Just Had a Lift and Aug, my Left Breast is Bigger, Should I Get a Revision to Even Them Out?
- Asked by Tina from Toronto
- 1 year ago
My left breast has always been bigger than my right breast, and my right one was a little tuberous. I had an augmentation to stretch out the skin. 3 months later I had a augmentation (switched to bigger implants) and lift but the left still looks a little bigger and the areolas don't look even. Should I get a revision? Is it worth it? It has only been a week since the second surgery (lift and exchange of implants). I just want to know if my breasts will even out.
Let breasts settle down
Too soon to think about a revision surgery
It has been only one week since your second surgery. It takes several weeks for swelling to subside and a couple months for implants to settle down in their pockets. You should wait at least 3 months before you decide on a revision. As you stated, you had an asymmetry prior to your surgery. Although your surgery had been intended to give you a better symmetry, I expect a small degree of asymmetry would remain after your surgery. Please talk with your plastic surgeon in regards to possible revision surgery in the future and whether the symemtry (or your desired goal) can be achieved.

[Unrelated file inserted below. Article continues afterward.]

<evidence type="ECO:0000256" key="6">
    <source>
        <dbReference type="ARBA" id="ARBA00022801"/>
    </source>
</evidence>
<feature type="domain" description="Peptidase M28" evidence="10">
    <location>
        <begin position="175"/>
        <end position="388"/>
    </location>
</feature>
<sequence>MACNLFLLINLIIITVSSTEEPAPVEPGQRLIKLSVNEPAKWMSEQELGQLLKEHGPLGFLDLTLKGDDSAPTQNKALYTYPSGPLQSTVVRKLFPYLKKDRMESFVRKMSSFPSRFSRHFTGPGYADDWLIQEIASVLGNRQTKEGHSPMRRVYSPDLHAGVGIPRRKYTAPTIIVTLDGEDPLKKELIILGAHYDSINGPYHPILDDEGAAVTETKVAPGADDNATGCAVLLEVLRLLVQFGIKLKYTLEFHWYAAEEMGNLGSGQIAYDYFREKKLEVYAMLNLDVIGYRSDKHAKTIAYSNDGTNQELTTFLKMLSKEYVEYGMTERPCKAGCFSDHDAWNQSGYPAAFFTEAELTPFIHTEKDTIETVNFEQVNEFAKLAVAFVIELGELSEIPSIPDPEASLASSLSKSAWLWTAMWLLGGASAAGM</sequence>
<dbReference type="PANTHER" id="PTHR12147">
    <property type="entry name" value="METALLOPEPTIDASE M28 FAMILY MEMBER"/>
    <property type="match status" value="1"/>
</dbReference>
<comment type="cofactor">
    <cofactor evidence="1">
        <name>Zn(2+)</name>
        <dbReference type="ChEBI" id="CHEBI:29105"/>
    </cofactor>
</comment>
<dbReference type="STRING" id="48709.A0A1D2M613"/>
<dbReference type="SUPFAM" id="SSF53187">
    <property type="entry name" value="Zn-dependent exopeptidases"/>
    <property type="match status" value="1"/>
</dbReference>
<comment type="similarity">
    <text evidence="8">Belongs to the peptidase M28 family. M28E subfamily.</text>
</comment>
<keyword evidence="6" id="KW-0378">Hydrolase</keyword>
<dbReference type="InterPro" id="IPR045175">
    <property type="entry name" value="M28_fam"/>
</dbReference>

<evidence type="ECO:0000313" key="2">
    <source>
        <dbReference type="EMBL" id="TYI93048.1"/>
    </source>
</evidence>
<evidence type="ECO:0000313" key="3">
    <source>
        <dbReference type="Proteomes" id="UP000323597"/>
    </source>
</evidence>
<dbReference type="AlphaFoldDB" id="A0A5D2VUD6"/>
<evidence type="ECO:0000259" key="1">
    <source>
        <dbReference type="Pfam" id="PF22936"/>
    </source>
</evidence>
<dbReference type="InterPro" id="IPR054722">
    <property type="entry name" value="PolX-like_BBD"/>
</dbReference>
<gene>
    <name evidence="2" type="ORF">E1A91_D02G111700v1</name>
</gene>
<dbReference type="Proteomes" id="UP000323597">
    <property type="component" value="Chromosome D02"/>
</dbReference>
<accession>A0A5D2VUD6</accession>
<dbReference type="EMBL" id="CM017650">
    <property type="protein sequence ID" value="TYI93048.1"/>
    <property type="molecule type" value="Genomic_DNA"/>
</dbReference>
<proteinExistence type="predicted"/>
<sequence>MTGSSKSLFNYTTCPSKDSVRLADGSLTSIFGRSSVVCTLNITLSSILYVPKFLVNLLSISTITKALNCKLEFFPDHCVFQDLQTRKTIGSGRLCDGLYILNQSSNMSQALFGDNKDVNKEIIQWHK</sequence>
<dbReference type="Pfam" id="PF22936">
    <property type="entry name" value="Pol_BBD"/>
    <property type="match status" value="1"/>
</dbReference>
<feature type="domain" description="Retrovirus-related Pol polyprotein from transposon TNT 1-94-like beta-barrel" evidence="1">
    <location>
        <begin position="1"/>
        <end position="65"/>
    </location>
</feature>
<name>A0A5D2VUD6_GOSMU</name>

Web reference: http://www.drkimplasticsurgery.com
To Early to Worry About Need for Revisionary Breast Surgery…
Unfortunately, only time will tell whether you will have improved breast symmetry after your recent surgery. In other words, it is much too early to evaluate the results of your breast augmentation/lifting operation. At this stage, some breast and/or areola asymmetry is quite commonly seen.
I would suggest that you continue to follow-up with your plastic surgeon and exercise patience for at least 3 to 6 months before evaluating the results of surgery and/or wondering about the need for revisionary breast surgery.
These answers are for educational purposes and should not be relied upon as a substitute for medical advice you may receive from your physician. If you have a medical emergency, please call 911. These answers do not constitute or initiate a patient/doctor relationship.